A little Christmas ‘gift to Ottawa’

| September 30, 2013 | 0 Comments
The EU Christmas Concert 2012: From left, Robert Filion, director of the Chorale de la Salle; Jackie Hawley, director of the Ottawa Children's Choir; organizer Ulle Baum; former EU Ambassador Matthias Brinkmann.

The EU Christmas Concert 2012: From left, Robert Filion, director of the Chorale de la Salle; Jackie Hawley, director of the Ottawa Children’s Choir; organizer Ulle Baum; former EU Ambassador Matthias Brinkmann.

This year, for the sixth year in a row, the delegation of the European Union will present a unique Christmas concert, free of charge, to Ottawans.
The concert, which attracted 1,300 Ottawans last year, has become a well-loved tradition, featuring Christmas carols from many of the European Union’s member states. It gives Canadians a chance to enjoy the continent’s carols, some of which they may know well; others they may never have heard.
It also gives the EU delegation a chance to engage the community because it asks local school choirs to sing the carols. This year, the Ottawa Children’s Choir, the Ottawa University Calixa Choir and the Chorale de la Salle will perform. In all, that represents about 100 choir members who will sing carols that originated in Europe.
“Our motto is United in Diversity,” said Manfred Auster, minister-counsellor and chargé d’affaires at the delegation of the European Union. “And I think the Christmas concert symbolizes that because it brings together musical history from many of the member states. “We can’t have songs from all 28 member states — that would make a rather long program — but we try to be quite representative.”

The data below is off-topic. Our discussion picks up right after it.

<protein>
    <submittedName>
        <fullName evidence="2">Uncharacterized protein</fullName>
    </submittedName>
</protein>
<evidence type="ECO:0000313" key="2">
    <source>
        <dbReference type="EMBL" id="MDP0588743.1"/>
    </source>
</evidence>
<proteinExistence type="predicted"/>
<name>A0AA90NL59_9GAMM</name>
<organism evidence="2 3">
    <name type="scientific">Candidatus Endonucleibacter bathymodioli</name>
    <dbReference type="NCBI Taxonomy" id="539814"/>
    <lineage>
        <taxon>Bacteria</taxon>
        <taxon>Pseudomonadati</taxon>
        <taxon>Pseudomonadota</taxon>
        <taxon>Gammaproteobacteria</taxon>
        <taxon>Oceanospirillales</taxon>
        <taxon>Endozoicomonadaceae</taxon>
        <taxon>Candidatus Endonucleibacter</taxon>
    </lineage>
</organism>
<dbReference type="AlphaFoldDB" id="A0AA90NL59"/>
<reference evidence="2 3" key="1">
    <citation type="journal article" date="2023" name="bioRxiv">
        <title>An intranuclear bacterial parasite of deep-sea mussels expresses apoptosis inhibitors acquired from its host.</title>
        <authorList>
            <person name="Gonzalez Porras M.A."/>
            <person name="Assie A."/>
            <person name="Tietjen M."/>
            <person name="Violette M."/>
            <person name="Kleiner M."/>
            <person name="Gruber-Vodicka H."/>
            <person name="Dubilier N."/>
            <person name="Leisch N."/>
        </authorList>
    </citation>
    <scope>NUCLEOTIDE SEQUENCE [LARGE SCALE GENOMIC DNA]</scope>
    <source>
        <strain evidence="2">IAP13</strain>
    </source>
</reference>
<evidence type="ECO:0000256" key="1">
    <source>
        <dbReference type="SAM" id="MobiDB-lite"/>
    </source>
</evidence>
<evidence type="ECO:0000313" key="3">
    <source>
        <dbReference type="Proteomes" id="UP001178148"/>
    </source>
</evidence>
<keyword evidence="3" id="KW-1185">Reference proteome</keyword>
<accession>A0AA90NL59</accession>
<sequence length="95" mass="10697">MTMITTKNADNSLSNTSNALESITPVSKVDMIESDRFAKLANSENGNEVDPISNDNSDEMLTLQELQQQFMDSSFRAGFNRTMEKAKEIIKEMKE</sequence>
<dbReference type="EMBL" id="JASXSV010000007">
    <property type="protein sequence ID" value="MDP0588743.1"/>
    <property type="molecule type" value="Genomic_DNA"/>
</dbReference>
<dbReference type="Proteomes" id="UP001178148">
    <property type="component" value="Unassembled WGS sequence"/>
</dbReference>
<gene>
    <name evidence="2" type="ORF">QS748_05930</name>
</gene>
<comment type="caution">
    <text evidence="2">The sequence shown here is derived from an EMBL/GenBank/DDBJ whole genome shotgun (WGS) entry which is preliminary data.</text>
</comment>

Now a well-known event, it usually attracts more than the church can hold, Mr. Auster said. Often there are people standing at the back, and there are frequently queues to get in.
The concert, organized by Ottawa resident Ulle Baum, who is originally from Estonia, is important for Ottawans like her, who are members of the European diaspora.
“They can come and hear their country’s music,” Ms Baum said. “It’s free of charge; it’s the EU’s gift to Ottawa, to community — a wonderful way to build bridges between countries and people.”
She noted that nearly all of those who attended last year’s concert left with another gift, a more tangible one — a ball cap from the European Union.
The concert is unique in that the choirs learn the songs in the native language of the country from which they hail so they might be singing Danish for one song and Greek for another. Chorale de la Salle director Robert Filion said he gives his students YouTube videos to watch so they can learn the basic pronunciations.
“The first year it was tough,” Filion said. But they sometimes do the same songs as the previous year, which makes it easier. It’s become an important event for choir members and learning new languages is part of the thrill.
“The singers learn these Christmas songs in complex new languages in just few months,” Ms Baum said. “If they need extra help, a representative from the embassy in question comes to the rehearsal and helps with pronunciation of the words.”
One of Ms Baum’s favourite parts of the event is the last song on the play list, which is Silent Night. For that song, all members of the choirs sing with the organ and the entire audience is invited to sing along. “It’s absolutely beautiful,” Ms Baum says.
She credited musical directors Robert Filion, Jackey Hawley and Laurence Ewashko, “who work with great passion and very hard with the students to teach new songs and prepare the choirs for this important concert. It is a great team effort.”
The concert takes place Dec. 6 at Notre Dame Basilica at 7 p.m.

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